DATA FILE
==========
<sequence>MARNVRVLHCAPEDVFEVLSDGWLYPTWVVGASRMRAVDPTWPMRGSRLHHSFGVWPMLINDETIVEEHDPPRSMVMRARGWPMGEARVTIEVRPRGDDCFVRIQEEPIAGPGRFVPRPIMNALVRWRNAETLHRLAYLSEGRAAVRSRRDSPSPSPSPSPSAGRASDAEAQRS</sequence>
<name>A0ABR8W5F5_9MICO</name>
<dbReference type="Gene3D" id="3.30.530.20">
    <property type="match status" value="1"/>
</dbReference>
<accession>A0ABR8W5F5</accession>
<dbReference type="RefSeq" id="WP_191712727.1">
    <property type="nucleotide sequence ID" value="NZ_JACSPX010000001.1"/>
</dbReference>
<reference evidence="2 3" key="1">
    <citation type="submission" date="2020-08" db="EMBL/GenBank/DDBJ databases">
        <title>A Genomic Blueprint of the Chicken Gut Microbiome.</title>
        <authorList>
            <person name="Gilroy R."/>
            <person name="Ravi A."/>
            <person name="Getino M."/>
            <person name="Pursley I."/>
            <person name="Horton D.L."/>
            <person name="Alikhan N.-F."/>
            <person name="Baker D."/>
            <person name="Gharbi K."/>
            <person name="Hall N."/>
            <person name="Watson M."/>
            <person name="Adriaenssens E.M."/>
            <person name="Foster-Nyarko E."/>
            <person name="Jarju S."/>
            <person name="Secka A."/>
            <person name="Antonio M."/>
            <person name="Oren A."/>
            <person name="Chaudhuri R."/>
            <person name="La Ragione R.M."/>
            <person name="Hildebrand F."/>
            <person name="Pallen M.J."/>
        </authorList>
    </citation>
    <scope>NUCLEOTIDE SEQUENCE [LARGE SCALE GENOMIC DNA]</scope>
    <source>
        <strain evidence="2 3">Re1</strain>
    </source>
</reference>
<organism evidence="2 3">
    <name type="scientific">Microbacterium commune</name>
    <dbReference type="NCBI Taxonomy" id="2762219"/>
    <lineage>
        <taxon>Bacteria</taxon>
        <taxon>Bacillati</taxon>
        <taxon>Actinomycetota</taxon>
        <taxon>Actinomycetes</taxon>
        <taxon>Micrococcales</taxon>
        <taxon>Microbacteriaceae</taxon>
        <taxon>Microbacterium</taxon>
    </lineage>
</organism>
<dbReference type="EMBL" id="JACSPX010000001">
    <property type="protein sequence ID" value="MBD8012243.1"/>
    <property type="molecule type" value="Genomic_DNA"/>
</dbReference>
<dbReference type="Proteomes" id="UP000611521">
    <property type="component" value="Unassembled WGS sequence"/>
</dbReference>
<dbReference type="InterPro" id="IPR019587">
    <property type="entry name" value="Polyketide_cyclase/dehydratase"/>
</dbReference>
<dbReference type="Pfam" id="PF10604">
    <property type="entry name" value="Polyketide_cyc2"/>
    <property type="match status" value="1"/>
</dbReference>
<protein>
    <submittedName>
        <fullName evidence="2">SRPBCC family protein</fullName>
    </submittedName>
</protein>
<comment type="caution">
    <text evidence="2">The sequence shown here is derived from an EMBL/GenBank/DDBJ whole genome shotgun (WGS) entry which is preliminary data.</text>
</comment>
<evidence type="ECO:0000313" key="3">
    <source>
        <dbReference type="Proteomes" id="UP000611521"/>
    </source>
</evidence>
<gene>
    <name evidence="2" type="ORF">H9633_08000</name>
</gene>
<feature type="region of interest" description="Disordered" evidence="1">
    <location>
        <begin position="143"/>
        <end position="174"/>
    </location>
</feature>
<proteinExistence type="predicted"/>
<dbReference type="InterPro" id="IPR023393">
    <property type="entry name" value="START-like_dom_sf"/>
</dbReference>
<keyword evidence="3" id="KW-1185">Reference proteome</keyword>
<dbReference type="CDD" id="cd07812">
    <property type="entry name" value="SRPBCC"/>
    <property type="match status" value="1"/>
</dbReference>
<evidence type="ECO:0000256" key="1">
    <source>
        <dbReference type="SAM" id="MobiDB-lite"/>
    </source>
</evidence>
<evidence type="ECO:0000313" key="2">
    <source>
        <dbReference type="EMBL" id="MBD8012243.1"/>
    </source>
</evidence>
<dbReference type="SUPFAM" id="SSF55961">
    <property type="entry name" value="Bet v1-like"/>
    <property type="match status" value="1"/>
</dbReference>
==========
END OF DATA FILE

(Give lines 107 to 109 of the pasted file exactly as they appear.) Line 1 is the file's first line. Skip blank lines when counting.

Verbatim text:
    </source>
</evidence>
<dbReference type="SUPFAM" id="SSF55961">